Do we really need to have this conversation? Does someone actually have to step forward and say, "It's despicable to take credit for someone else's work"? Should that person also be obligated to explain, at length and in depth, why you shouldn't steal candy from babies or kick sleeping dogs?
I guess so. And that makes me sad.
So let me say it: It's despicable to take credit for someone else's work. Quite obviously, I have no problem with art that takes its inspiration from other art. I love that, in fact. You take something you admire and you put a new spin on it -- FUN!!! At the same time, though, you need to give props. My prequel to Pride and Prejudice and Zombies is dedicated to Jane Austen. The first name in the acknowledgments for Holmes on the Range is Arthur Conan Doyle. This is the respect you show to those who've inspired you. It's the respect you owe to any writer because, if you're a writer yourself, you know how very, very painful it can be to get those freakin' words on the freakin' page. To steal the product of that pain is to deny it.
Quentin Rowan was making money off the hard work of others, but to me that's not the worst of it. A writer has to tear words, bloody and screaming, from his brain. (Nice image, eh? Can you tell I've written zombie novels?) That's a chunk of him- or herself in that book. To copy and paste it and put your own name on it is, to me, an act of contemptible betrayal. How could any artist steal another's work when they've felt the agony of creation first-hand?
And yes -- I know we're talking about spy novels here, not "Requiem Mass in D Minor." But that doesn't matter. Art is art, stealing is stealing. And while we're on the subject of spy novels, let me add this: Rowan's con job is in no way a reflection on modern thrillers or the people who write and edit them. Despite all the gloating and schadenfreude from certain quarters, no one is a fool for having been fooled. Because:
(A) Assassin of Secrets isn't a typical modern thriller. It's a Cold War spy adventure that seemed to be paying homage to the great Ian Fleming tradition. Reading it, you'd think it was meant to feel a little Old School and pastiche-y. That was supposed to be the fun of it.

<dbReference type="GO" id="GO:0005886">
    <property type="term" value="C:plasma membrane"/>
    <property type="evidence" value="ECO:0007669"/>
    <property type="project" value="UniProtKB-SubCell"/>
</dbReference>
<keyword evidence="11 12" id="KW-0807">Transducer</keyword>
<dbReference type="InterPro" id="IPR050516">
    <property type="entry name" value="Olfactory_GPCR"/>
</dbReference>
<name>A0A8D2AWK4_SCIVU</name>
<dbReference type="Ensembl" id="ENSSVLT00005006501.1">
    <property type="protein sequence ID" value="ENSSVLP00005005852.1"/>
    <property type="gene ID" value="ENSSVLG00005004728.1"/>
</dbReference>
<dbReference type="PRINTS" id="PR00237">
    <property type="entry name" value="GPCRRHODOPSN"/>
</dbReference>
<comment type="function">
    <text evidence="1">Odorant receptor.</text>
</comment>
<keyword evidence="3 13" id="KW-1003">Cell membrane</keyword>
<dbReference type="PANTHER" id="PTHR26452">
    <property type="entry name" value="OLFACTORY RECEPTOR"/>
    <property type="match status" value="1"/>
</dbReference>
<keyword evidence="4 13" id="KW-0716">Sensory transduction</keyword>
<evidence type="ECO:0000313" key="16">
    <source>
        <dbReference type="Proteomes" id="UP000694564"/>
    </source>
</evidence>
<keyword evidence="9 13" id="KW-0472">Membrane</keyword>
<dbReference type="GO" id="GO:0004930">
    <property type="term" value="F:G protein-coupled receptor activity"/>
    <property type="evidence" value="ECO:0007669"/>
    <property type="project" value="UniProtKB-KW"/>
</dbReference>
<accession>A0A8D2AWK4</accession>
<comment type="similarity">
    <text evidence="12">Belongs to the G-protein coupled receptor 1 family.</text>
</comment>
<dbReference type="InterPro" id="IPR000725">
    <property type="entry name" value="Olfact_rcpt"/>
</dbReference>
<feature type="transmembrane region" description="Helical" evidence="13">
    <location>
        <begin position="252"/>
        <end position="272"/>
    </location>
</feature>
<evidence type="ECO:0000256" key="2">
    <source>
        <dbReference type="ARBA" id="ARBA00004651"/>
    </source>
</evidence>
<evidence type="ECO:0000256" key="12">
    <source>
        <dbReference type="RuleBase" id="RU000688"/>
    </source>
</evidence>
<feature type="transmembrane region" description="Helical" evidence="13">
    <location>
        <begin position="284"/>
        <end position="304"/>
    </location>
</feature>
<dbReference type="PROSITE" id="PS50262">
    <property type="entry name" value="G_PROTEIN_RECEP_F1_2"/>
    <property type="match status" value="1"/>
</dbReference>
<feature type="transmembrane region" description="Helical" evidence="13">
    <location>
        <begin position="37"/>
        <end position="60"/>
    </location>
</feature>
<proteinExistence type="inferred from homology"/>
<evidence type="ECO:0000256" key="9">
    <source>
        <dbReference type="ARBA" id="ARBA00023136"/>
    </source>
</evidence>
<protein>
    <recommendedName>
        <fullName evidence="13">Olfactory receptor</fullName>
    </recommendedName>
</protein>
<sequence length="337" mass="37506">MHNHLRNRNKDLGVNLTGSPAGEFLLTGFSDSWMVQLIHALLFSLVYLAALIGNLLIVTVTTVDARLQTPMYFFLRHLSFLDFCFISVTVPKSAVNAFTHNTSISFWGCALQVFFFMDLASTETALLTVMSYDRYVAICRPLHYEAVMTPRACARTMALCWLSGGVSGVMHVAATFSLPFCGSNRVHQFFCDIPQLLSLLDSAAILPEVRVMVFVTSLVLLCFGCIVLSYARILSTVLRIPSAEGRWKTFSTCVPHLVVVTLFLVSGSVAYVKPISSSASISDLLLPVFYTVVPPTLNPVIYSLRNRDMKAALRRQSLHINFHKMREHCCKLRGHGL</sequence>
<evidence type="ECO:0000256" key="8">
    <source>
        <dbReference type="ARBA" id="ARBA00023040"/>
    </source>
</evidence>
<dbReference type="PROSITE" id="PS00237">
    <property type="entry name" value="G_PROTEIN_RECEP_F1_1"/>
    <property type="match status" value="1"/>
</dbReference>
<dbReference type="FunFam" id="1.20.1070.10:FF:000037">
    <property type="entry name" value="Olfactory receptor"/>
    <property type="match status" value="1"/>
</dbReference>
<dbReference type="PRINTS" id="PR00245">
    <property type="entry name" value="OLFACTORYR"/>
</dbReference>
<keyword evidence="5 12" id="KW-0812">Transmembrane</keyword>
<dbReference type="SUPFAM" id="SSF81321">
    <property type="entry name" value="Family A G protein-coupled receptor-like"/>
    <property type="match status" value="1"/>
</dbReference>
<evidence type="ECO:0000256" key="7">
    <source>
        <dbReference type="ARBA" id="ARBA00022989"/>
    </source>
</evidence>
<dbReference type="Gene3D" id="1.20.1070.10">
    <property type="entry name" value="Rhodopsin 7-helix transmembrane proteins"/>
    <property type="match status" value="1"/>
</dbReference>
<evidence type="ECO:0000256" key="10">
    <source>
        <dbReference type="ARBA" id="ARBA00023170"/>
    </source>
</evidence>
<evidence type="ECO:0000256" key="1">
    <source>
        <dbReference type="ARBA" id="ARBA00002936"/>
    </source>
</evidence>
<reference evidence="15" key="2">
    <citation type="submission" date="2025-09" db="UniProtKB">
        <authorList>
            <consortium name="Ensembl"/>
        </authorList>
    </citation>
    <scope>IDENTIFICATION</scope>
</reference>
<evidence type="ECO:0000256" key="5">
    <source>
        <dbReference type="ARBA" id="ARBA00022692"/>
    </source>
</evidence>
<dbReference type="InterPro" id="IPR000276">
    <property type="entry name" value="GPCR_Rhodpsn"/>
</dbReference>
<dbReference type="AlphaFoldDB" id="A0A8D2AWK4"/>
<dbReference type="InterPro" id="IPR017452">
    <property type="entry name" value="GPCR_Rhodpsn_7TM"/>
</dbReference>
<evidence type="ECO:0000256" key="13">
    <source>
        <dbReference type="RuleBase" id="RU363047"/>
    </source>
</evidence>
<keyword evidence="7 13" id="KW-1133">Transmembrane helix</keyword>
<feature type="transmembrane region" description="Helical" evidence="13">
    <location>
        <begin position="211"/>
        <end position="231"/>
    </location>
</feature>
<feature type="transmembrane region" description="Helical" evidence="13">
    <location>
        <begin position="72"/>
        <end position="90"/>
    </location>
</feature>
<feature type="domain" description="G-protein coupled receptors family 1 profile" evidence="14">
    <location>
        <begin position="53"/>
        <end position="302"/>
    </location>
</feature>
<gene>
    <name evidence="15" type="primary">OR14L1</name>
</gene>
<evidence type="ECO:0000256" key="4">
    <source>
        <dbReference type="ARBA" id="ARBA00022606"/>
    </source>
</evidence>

(B) Most of the novels Rowan stole from were well over twenty years old. I simply don't buy that anyone (aside from a hardcore fan) can be expected to remember passages from a book they read so long ago. Especially when, again, you'd be thinking that this new book should feel a little familiar, in a comfortable old shoe kind of way.
(C) What Rowan did was crazy. He landed a legitimate agent who sold his book to a major publisher with whom he signed a binding contract in which he guaranteed that he'd written everything in the book himself. Not only will he have to give his advance back, he's set himself up for a doozy of a lawsuit. Printing books is expensive, you know, as is shipping them around the country, pulping them and giving readers refunds. Bringing all that down upon yourself is self sabotage at such an insane level I don't see how it could have been anticipated.
(D) As Jeremy Duns has pointed out elsewhere, Rowan also slipped plagiarized material into literary journals and even the Huffington Post (as detailed here), but no one takes that as proof that, say, The Paris Review has become a parody of itself. Yet somehow it's "delicious" when the editor of a genre book is hoodwinked -- and perhaps put out of a job. No, I say. That's not delicious. On the contrary, the taste it leaves in my mouth is very, very bad indeed.
O.K. I think this is out of my system now. I let this kooky scandal distract me the past week when I should have been focusing on something else: outlining my next novel. It's hard work, this sitting-and-thinking-thinking-thinking thing. I'm creating something out of nothing, and it hurts.
But it's my pain...and by god, no one better try to call it their own.